Tips on Writing a Synopsis

Following on from my previous post on Writing Synopses, I’m going to share some tips for writing synopses.

Include only the Important Scenes:
Don’t include every unimportant scene. Only the scenes that move the plot forward

Show How the Story will Reach the Ending:
Editors won’t like a cliff hanger in your synopsis. If you tell them to ‘buy the book to find out’… they won’t.

Answer all the Questions:
All the questions which you raised in your synopsis must be answered by the end of the synopsis.

Keep it Short:
The general rule of synopsis length is one page per 10,000 words of novel. So, a 70,000 word novel should have no more than seven pages of synopsis.

Person, POV, Tense:
Your synopsis should be written in third person, omnipresent point of view, present tense.

Only Name the Main Characters:
Only the main characters should be referred to by name. As I said in the previous post, the named characters should be written in capitals. All other characters should be referred to by the relationship with main character, ie. JOHN’S brother, SUE’s teacher, MARK’s butler.

Tell, Don’t Show:
Tell how the story will move along, don’t show it. (The opposite of ‘show, don’t tell’. Confusing, huh?)

Do Not Submit Your Synopsis in Outline Form:
Dot points is a no-no. It should be written  in paragraphs.

No Dialogue!!!:
Enough said.

A few days ago, I sent Direct Messages to a few published/soon-to-be-published authors on Twitter, asking if they had tips to share. This is what they said:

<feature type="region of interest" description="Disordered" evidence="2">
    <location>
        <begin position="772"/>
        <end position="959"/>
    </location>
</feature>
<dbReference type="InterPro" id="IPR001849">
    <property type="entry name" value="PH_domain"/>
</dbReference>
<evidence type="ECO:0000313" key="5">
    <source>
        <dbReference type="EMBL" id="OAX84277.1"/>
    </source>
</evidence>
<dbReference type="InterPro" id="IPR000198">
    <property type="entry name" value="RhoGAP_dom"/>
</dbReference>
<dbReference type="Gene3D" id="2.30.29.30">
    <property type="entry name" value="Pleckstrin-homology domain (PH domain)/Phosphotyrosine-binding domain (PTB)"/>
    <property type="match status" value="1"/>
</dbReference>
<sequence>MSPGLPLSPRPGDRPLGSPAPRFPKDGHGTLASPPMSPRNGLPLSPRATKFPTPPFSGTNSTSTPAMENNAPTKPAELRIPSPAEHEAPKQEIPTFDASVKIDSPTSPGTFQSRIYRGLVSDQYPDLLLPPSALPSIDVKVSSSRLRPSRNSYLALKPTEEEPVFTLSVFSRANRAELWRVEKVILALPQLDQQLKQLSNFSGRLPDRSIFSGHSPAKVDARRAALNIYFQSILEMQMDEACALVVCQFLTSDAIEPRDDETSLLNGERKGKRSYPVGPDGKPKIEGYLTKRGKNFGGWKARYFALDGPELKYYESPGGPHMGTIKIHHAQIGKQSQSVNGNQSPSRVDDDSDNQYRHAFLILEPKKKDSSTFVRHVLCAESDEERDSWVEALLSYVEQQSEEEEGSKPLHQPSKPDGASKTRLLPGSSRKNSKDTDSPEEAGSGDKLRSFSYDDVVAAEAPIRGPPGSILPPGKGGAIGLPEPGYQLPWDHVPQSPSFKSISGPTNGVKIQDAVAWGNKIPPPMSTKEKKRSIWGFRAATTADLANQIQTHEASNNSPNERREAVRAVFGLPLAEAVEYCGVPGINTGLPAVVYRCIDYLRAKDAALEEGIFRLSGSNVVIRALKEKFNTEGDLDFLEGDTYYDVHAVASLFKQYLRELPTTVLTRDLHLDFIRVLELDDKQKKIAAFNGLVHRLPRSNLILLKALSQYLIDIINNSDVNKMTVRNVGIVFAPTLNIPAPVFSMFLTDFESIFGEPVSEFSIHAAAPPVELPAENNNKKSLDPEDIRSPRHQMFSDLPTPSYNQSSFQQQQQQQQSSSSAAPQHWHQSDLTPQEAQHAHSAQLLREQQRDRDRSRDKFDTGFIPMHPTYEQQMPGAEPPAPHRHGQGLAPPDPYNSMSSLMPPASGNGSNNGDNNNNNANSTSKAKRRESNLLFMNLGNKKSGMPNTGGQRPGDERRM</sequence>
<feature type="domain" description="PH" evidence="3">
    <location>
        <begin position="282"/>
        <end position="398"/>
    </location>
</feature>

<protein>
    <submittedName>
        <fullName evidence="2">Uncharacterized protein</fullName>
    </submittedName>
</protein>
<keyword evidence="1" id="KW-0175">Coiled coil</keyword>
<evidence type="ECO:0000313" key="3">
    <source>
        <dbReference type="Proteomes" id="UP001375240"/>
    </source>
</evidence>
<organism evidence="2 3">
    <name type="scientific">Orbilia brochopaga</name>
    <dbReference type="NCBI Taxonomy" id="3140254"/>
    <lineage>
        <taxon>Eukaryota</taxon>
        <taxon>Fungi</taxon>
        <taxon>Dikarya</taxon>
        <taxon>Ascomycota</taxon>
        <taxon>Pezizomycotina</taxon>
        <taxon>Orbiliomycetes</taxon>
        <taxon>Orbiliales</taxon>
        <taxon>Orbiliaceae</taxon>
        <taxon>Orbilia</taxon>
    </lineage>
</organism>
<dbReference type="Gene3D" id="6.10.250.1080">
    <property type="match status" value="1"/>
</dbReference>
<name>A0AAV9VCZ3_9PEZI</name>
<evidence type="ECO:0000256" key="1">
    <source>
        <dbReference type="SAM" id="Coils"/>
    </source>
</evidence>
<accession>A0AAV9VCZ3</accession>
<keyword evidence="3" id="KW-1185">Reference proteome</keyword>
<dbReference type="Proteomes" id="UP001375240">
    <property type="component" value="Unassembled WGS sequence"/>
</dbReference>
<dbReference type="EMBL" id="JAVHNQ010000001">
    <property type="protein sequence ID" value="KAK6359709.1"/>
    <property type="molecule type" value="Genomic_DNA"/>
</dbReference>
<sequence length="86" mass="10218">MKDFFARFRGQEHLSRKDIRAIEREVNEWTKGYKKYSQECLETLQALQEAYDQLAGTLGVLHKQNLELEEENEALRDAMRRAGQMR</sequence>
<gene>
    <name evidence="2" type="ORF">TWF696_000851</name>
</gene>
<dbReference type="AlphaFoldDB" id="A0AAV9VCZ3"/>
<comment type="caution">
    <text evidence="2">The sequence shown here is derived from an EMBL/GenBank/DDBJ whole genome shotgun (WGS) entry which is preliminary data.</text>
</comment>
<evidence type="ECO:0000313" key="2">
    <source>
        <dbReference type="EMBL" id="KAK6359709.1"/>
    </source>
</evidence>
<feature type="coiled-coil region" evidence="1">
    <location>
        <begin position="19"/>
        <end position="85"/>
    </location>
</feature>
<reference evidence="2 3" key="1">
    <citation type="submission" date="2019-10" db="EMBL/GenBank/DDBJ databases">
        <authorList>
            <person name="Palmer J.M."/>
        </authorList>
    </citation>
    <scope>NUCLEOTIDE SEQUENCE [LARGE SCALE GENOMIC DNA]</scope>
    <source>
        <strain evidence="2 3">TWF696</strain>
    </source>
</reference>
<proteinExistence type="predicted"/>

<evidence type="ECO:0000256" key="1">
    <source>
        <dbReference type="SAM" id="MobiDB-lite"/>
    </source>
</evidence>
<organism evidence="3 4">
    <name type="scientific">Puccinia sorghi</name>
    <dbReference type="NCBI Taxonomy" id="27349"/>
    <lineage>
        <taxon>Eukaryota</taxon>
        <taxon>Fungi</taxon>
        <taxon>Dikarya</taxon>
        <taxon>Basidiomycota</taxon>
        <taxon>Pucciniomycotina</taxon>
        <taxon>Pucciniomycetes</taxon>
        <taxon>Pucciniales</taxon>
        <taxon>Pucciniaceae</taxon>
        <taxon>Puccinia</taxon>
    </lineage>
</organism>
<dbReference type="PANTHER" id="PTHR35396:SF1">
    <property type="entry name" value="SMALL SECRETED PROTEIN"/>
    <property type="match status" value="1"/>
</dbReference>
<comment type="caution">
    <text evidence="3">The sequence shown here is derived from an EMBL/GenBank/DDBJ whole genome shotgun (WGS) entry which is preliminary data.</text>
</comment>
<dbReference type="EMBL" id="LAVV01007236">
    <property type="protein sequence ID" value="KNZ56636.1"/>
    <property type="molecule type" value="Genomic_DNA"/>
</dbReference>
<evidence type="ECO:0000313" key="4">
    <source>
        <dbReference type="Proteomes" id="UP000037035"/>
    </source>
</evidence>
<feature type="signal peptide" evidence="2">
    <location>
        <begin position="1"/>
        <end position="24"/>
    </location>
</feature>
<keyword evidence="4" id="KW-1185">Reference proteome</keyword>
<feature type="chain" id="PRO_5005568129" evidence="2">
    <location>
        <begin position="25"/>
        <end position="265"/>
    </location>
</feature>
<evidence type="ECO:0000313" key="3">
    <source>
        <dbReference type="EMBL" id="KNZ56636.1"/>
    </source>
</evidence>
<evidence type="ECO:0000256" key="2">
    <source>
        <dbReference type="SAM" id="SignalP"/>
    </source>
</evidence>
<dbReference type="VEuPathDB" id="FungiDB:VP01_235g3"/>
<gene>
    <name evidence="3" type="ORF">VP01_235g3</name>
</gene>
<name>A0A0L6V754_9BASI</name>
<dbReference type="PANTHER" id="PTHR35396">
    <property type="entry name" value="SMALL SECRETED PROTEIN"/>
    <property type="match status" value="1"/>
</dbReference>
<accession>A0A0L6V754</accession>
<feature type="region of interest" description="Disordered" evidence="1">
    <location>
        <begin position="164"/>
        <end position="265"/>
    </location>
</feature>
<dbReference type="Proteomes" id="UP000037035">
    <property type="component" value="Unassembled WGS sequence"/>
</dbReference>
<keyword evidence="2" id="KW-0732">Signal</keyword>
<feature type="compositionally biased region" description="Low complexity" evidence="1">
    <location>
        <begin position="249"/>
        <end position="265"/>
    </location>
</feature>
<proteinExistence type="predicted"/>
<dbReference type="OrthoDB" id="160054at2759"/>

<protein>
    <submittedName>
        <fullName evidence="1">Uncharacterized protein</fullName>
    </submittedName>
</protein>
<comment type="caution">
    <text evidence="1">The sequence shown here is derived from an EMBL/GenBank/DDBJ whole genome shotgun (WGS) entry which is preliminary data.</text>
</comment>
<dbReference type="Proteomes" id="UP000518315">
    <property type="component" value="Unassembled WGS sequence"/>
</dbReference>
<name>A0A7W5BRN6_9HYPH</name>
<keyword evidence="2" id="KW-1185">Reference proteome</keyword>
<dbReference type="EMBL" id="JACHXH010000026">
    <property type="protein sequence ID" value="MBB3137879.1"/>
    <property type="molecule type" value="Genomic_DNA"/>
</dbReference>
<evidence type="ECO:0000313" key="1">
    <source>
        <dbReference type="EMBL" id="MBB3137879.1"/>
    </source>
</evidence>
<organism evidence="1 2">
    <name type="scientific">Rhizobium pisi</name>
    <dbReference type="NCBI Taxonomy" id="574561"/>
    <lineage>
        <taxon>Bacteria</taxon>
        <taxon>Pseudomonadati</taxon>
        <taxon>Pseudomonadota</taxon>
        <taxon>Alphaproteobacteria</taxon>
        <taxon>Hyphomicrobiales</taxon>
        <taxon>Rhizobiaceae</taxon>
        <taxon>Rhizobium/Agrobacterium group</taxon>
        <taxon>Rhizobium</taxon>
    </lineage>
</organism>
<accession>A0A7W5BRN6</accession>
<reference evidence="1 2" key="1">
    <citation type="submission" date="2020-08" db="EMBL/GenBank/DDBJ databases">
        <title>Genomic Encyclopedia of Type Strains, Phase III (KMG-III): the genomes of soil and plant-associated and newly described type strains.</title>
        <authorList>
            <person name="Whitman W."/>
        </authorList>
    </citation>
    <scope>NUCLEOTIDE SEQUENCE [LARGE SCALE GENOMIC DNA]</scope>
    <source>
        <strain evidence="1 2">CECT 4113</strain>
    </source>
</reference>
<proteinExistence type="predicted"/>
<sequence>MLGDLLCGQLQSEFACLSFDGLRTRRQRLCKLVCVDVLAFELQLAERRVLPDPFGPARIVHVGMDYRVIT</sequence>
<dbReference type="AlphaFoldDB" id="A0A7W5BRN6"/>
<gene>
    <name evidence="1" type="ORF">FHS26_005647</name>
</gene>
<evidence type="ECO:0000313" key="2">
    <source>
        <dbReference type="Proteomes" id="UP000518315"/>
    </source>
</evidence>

Twice published historical fiction author, KM Weiland, says:

Biggest one would be let your writing style show as much as possible, but whittle down to bare bones.

Beth Revis, whose YA debut novel will be published in 2011, says:

Just that it’s usually easier to write the synopsis BEFORE you write the book!

Graham Storrs, recently published Sci-Fi author, says:

A synopsis is a product description. It is not a cover blurb, it’s not a teaser, nor any     other kind of sales material, it is a simple, short description of the story – who the     characters are, what’s at stake, how they seek resolution, and what happens.

Finally, YA author, Stephe Bowe, whose debut novel is published in September, says:

They aren’t totally necessary to get published, so don’t stress out too much over     writing them.

Lastly, a few points on presentation and formatting:

  • Quality, white paper
  • One inch margins all the way around
  • Double spacing
  • Standard font, ie Times New Roman, Courier New. Size 12
  • Create a header for each page, with your surname, title of the novel, and the word synopsis on the left, and the page number on the right.

Do you have any tips to include?


2 Responses to Tips on Writing a Synopsis

  1. Wendy says:

    Another very good post.

    I’ve just finished writing both my query and synopsis. It was certainly much harder than I had imagined.

  2. K.M. Weiland says:

    Good list. That top point is probably the one that will save you the most headaches in the long run! Realizing you don’t have to squeeze in every single scene relieves a lot of stress.

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